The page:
I retain all the Exceptions that were copied from the original function module.
As for source code, I first delete all existing code and replace it with the following sample coding, which should give you an idea on how to wrap the original function module in a way to make it usable in the Service Builder:
|Source Code Example|
TRANSLATE query_table TO UPPER CASE.
LOOP AT data INTO ls_data.
Based on this function module, now I create an OData service.
Create a new OData Service
In transaction SEGW I create a new project with name ZGWM_READ_TABLE. Then I create a new Entity Type with name TableEntry. The easiest way to do this is to use the Import -> RFC/BOR Interface feature. This screenshot shows my final list of properties:
Optional: After the import, I make a couple of tweaks to the structure to facilitate the consumption of this OData service:
- I set all attributes, with the exception of the KeyValue, to Nullable.
- I introduce an additional property called TableNameFilter (Nullable and Filterable). I will use this parameter as a filter parameter.
- I provide labels for each property to make them more easily identifiable.
Next I create an Entity Set for the Entity Type. Once the Entity Set exists, then I can do the mapping for the GetEntityset(Query) operation. I map to the newly created function module Z_READ_TABLE. I use the Propose Mapping feature. Now I only need to do one additional manual change. I add new entry for the mapping of the entity set property TableNameFilter to the data source parameter QUERY_TABLE.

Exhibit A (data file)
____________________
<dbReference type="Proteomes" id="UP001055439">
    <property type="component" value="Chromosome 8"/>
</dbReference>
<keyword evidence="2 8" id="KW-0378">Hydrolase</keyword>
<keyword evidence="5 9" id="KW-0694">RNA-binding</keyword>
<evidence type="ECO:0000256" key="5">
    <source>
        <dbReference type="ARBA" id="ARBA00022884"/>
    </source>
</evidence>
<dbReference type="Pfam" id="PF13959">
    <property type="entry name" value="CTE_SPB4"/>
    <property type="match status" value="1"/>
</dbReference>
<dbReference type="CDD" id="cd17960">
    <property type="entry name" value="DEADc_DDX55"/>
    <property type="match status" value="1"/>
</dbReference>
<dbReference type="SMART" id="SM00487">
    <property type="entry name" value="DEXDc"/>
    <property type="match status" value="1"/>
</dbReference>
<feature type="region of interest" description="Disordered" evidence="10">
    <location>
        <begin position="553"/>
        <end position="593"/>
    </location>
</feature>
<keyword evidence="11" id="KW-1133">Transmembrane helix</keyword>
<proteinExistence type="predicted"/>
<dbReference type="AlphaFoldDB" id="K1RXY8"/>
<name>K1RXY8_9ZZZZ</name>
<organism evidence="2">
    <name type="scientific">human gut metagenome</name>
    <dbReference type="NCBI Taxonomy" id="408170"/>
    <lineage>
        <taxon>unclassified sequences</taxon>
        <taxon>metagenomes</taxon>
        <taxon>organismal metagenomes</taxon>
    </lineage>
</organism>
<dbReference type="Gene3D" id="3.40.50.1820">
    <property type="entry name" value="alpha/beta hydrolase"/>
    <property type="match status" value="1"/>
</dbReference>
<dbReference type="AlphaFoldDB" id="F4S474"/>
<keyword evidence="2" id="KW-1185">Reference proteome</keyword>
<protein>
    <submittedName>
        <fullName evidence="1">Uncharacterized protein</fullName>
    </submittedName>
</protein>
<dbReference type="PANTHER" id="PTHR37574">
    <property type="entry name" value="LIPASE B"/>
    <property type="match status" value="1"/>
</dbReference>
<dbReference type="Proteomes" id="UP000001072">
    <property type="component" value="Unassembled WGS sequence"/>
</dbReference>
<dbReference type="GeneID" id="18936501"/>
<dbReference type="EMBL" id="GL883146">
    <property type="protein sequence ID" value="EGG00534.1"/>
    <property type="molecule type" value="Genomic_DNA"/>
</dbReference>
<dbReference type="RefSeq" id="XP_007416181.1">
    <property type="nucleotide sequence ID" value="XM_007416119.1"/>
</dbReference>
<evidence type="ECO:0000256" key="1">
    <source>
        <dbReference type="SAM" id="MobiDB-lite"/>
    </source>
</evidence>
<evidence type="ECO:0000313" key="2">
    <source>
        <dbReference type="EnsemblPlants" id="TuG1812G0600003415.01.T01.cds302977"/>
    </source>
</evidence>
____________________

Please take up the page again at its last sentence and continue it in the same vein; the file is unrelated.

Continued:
The Service Builder will automatically recognize that the data source parameter RETURN should be mapped for error/message handling. Additionally I have to flag data source parameter ROWCOUNT should be flagged as ‘Max Hits’.
Now it is time to generate the OData service. Once successfully generated, I can now register it in (transaction /IWFND/MAINT_SERVICE). Here a screenshot of my registered service:
Consuming OData Service
Now I can consume this service from different consumption tools, like the GWM Visual Studio Add-In or GWM Excel Add-In. Via the filter parameter TableNameFilter I can specify which table should be queried. This allows me to read any table in the SAP System (provided that it is supported by the underlying function module RFC_READ_TABLE). When testing make sure to add the filter (otherwise the RFC will throw an error). The URL should look like this:
… /ZGWM_READ_TABLE_SRV/TableEntryCollection?$filter=TableNameFilter eq ‘T001’
Here a simple example of using this OData service and GWM from a Windows Forms application (reading the Currency Text table TCURT):
Another example of using the same OData service from GWM Excel Add-In (reading table TCURT):
I hope you find this generic table reader OData service helpful, especially when building prototypes. Later when building a solution for productive usage then you will need to build a new tailored OData service.
Taking this further
Here a couple of improvement ideas to take this even further:
- The number of columns could be easily expanded beyond the 20 by simply extending the data structure.
- To overcome some of the limitations of the function module RFC_READ_TABLE, you could copy the coding and enhance your copy (e.g. the DATA_BUFFER_EXCEEDED exception could be easily dealt with, which would make this function module usable for many more tables).
- The function module has a very helpful parameter called OPTIONS that could be used for filtering. This parameter lets you pass a ‘SQL WHERE clause’ (e.g. you could read table T001 and limit the result by a specific country specifying a WHERE clause like this “LAND1 eq ‘US’”). When creating the mapping of your OData service you could specify a WHERE clause or create a filter parameter to set the WHERE clause.
- You could build tailored OData Service by copying the OData service and adjust it to a specific table (e.g. set proper column headings).